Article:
Anagonalia lapnanensis sp. nov. (male): 1 dorsal habitus 2 lateral habitus 3 face 4 head and thorax, dorsal view 5 subgenital plates and valve 6 sternal abdominal apodemes 7 styles and connective 8–10 aedeagus and dorsal connective, dorsal, ventral and lateral views 11 pygofer lateral view.

Head with anterior margin of crown rounded, anterolateral margin of crown angulate before eyes; crown longer medially than next to eyes, length medially approximately half width across eyes; ocelli on crown, almost equidistant from anterior and posterior margin, nearer to the lateral orange spots than to each other; ridge arising from eye up to ocelli, crown convex between ocelli. Face with frontoclypeus broad and relatively flat, laterofrontal suture extending onto crown; clypellus depressed distally (Fig. 3). Pronotum (Fig. 4) convex, posterior margin highly concave in middle, 1.3× wider than long and 1.22× longer than vertex.

Male second sternal abdominal apodemes (Fig. 9) short, not extending to next sternite.

Male genitalia. Pygofer (Fig. 11) in lateral view, 1.6× longer than wide, with dispersed macrosetae on apical half; caudoventral margin with row of stout macrosetae; in ventral view, a long apically sinuate hook like process arising on posteroventral margin. Valve short, fused to pygofer. Subgenital plates (Fig. 5) 1.4× as long as style, elongate, triangular, narrowed gradually towards apex, apex rounded, with a row of macrosetae along sub-lateral margin. Styles (Fig. 7) longer than wide, exceeding apex of connective, preapical lobe poorly developed.Connective (Fig. 7) Y-shaped with stem 1.5× longer than arms. Dorsal connective with arms tapered to apex. Aedeagus in dorsal view (Fig. 8), wider in the middle and slightly narrow at base and apex, in lateral view (Fig. 10) shaft strongly dorsally curved at midlength, of similar width throughout length, gonopore apical.

Figures 12–18. 

Anagonalia lapnanensis (female): 12 dorsal habitus 13 lateral habitus 14 sternite VII 15, 16 first valvula 17, 18 second valvula.

Female genitalia. Seventh sternite (Fig. 14) with posterior margin slightly convex; first valvulae (Figs 15, 16) slightly bent dorsally and tapered distally to acute apex; in lateral view dorsal irregular sculpturing extending from midlength to apex, subapically with ventral hyaline area extending to midlength. Second valvulae (Fig. 17) with dorsal sclerotised and hyaline area at ¼th distance from base to apex, thereafter dorsal margin sharply expanded and slightly tapered to near apex with approximately 26 teeth, thereafter apex triangular with fine teeth on dorsal and ventral margins (Fig. 18).

Measurements (mm). Male 6.8 long, 1.5 wide across eyes, 1.4 wide across hind margin of pronotum. Female 6.3 long, 1.3 wide across eyes, 1.2 wide across hind margin of pronotum.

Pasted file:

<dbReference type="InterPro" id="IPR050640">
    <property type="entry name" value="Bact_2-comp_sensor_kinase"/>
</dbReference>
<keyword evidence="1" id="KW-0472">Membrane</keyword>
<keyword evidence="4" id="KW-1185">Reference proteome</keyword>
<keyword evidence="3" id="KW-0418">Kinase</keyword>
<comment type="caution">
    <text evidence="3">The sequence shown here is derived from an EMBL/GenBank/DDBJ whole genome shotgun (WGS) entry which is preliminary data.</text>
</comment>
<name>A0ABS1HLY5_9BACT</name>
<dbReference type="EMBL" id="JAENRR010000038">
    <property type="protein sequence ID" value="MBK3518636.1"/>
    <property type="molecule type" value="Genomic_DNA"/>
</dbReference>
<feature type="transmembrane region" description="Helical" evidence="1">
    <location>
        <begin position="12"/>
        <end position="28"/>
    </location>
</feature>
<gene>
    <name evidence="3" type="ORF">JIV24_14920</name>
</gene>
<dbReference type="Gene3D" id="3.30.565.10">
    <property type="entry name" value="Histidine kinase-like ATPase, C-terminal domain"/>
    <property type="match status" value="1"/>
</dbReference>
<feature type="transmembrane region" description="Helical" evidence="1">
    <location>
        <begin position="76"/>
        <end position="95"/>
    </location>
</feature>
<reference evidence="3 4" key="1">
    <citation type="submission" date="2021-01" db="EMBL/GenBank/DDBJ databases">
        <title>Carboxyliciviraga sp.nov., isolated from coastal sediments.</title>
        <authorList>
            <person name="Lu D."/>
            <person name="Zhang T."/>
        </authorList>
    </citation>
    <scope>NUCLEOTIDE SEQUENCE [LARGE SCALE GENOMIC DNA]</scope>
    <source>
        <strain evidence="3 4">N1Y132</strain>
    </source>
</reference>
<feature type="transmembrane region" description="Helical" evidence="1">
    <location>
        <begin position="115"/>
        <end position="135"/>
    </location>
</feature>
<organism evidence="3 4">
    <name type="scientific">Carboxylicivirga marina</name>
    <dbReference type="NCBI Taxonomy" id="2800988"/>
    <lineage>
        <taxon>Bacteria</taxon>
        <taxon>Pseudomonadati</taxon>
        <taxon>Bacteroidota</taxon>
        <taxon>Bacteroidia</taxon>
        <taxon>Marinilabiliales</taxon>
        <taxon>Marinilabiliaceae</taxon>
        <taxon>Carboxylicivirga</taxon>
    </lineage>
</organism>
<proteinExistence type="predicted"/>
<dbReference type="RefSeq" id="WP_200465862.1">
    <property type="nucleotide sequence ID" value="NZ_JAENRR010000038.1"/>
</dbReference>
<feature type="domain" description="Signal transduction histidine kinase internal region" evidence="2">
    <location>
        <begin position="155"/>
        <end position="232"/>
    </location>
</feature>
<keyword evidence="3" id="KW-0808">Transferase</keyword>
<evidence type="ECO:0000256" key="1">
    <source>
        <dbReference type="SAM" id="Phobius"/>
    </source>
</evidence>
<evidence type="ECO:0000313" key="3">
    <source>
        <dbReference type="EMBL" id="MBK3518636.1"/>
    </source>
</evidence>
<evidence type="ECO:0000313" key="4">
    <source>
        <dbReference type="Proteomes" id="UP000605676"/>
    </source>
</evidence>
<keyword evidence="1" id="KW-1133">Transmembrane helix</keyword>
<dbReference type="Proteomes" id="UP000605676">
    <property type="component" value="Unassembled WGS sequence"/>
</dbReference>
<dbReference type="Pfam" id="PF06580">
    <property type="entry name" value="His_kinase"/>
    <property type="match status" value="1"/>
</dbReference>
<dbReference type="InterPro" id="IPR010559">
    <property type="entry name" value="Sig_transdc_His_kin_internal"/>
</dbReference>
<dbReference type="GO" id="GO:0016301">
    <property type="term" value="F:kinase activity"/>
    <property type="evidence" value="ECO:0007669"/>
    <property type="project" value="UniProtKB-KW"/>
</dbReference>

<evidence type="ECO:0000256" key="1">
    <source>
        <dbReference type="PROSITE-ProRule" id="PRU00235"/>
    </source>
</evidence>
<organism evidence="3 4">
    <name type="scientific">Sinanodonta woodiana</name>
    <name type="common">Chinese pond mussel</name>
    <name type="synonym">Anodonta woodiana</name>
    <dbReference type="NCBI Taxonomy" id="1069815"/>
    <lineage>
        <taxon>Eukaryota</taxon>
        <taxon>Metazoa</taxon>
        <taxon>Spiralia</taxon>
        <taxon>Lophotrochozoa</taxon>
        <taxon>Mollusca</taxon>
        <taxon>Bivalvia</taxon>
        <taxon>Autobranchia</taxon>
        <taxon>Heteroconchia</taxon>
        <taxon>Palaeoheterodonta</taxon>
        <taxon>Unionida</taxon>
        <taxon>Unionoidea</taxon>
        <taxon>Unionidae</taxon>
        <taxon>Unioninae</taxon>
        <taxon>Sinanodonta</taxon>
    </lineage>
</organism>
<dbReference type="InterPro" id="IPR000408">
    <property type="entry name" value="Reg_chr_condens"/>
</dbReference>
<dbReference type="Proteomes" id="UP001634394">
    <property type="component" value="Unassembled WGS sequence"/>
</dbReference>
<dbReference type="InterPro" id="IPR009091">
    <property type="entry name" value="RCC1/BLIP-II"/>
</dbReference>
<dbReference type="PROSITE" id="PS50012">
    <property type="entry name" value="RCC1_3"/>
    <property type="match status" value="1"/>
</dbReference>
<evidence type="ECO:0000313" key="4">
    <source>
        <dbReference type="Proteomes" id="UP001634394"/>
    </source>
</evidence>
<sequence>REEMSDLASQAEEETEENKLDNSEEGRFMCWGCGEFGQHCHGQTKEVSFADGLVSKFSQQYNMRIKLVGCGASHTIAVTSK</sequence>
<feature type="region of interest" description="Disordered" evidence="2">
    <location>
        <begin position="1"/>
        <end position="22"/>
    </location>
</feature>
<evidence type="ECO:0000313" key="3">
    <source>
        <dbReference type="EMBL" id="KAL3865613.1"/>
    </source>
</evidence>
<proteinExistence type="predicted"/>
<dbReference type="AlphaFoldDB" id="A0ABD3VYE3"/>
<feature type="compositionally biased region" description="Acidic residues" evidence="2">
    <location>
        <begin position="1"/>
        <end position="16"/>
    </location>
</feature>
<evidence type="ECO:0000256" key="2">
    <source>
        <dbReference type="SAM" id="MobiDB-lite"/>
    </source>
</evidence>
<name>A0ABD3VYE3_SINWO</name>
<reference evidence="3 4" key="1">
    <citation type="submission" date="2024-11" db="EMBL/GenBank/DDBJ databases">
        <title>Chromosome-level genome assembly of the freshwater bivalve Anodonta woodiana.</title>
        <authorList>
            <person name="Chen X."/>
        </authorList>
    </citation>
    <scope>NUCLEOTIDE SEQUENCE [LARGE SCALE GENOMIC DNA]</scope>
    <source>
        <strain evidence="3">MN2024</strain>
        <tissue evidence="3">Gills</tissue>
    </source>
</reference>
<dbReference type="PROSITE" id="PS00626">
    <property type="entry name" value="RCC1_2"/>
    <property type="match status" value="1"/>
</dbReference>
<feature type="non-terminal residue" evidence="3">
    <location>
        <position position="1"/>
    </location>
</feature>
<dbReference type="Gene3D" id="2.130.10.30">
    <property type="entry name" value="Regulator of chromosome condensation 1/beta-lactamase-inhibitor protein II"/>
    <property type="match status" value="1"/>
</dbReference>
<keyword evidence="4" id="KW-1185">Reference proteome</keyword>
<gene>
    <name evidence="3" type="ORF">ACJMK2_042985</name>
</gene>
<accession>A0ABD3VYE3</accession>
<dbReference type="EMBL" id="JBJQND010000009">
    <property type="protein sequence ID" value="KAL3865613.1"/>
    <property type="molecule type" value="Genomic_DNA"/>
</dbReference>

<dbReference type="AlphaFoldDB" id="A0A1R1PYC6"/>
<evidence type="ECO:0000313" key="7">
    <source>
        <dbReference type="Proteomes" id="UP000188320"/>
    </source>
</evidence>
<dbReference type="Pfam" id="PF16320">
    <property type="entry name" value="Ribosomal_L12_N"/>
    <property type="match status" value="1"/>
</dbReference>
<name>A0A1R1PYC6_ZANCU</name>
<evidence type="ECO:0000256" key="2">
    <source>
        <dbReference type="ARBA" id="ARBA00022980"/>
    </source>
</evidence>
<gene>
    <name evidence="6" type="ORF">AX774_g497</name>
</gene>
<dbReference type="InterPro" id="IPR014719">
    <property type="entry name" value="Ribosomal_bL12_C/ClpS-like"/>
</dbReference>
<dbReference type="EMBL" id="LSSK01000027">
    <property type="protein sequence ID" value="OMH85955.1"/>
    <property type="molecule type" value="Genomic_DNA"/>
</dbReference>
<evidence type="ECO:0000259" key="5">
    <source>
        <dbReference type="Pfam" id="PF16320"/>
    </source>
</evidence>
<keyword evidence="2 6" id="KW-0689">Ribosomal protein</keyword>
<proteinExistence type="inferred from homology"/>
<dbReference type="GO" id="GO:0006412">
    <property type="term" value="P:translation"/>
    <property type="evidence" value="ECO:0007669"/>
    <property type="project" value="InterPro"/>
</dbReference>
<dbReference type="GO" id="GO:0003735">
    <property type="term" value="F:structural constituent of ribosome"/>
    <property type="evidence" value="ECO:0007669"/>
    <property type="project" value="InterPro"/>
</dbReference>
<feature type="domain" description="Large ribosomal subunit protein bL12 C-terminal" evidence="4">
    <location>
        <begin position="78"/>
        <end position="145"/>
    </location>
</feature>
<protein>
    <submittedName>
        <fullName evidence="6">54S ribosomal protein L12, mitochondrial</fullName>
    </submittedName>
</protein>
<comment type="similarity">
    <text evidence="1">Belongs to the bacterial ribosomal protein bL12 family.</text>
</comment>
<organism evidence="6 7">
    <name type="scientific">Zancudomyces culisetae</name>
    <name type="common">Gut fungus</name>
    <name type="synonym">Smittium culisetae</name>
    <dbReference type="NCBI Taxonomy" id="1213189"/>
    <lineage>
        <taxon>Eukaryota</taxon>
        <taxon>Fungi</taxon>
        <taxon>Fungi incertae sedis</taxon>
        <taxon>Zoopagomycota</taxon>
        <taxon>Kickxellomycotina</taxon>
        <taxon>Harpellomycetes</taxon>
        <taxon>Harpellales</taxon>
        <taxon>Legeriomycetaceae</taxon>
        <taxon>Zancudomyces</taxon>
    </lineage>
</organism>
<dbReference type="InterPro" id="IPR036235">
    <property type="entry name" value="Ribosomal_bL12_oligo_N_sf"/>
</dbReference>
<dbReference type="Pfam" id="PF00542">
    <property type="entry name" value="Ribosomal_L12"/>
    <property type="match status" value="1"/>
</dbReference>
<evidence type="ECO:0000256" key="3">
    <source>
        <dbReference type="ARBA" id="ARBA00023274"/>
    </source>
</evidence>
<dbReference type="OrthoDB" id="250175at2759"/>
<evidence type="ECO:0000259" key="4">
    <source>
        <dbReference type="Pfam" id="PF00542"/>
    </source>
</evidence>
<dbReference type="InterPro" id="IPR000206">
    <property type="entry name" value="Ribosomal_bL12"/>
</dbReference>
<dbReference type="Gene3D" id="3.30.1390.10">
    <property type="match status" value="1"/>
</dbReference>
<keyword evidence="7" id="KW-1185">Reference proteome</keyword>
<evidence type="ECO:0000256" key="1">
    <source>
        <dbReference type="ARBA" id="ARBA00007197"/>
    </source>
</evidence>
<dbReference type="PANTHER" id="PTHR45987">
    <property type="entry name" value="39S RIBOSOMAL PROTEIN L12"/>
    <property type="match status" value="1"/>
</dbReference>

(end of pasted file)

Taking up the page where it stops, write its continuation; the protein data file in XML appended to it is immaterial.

This species is named after the place of collection, Lapnan, in Arunachal Pradesh.


The new species is similar externally to the types of Tettigoniella affinis Distant from India, a species synonymised with A. melichari Distant from Sri Lanka by Young (1986) but, as the types of T. affinis are female, their identity is uncertain (MD Webb, pers. comm.). Based on figures seen of the types of A. melichari (Melanovsky & Webb, in prep.), the specimens described here differ in shape of the male genitalia by the pygofer process being strongly sinuate distally in lateral view, the aedeagal shaft apex being rectilinear in lateral view and the style lacking a preapical lobe. The specimen recorded by Young (1986) of A. melichari is figured in insufficient detail to be certain of its identity.

Variant of the new species

Material examined. Non-types 2♂, same data as holotype and paratypes, except 10.vii.2018.

Remarks. This variant differs from the holotype and paratypes of the new species as follows: black with orange markings on head and thorax more prominent; scutellum with three spots, one medial and two lateral; crown less produced anteriorly; aedeagus in dorsal view narrower at apex and in lateral view apex wider subapically (see Figs 19–29).

Figures 19–29. 

Anagonalia lapnanensis variant: 19 dorsal habitus 20 lateral habitus 21 face 22 head and thorax, dorsal view 23 subgenital plates and valve 24 sternal abdominal apodemes 25 styles and connective 26–28 aedeagus and dorsal connective, dorsal, ventral, and lateral views 29 pygofer, lateral view.

To establish if the variant was a new species a molecular analysis was performed (see Materials and methods). The neighbour-joining (NJ) tree (Fig. 30) from the phylogenetic analysis shows 100 % similarity and the Pairwise Distance matrix (Table 2) had shown genetic distance 0.2 %, which is negligible according to the 3.5 % divergence rule (De Barro et al. 2011). Thus it is inferred that the differences found in topotypical specimens are deemed to be variations of the new species rather than being of a different species. This variation may be attributed to seasonal climatic differences, i.e., the rainy season in July, and winter in November. Further confirmation of these findings will require breeding experiments and or acoustic recordings.

Figure 30. 

Phylogram showing relationships of Anagonalia lapnanensis sp. nov. and A. lapnanensis variant, with related species of tribe Cicadellini inferred using by neighbour-joining (NJ) tree method of mitochondrial COI sequences.

Table 2.

Percent pairwise corrected (K2P) genetic distance among different species of Cicadellini including the new species and the variant for MtCOI.

Species 1 2 3 4 5 6 7
Anagonalia lapnanensis sp. nov. 0.002 0.074 0.078 0.081 0.076 0.141
Anagonalia lapnanensis variant 0.002 0.073 0.077 0.081 0.075 0.140
Atkinsoniella sulphurata 0.831 0.824 0.017 0.023 0.017 0.113
Atkinsoniella opponens 0.864 0.857 0.131 0.022 0.018 0.118
Atkinsoniella thalia 0.886 0.879 0.195 0.175 0.024 0.159
Atkinsoniella grahami 0.858 0.851 0.119 0.134 0.202 0.129
Hishimonus phycitis 1.329 1.328 1.141 1.151 1.319 1.248


The authors gratefully acknowledge Prof CA Viraktamath for guidance on leafhoppers and the Head, Division of Entomology, ICAR-IARI, New Delhi for providing necessary permission. We are very grateful for the assistance and advice of the subject editor Dr M Webb. Department of Biotechnology grant (BT/PR16724/NER/95/265/2015) and Department of Science and Technology grant (EMR/2016/006582) are gratefully acknowledged.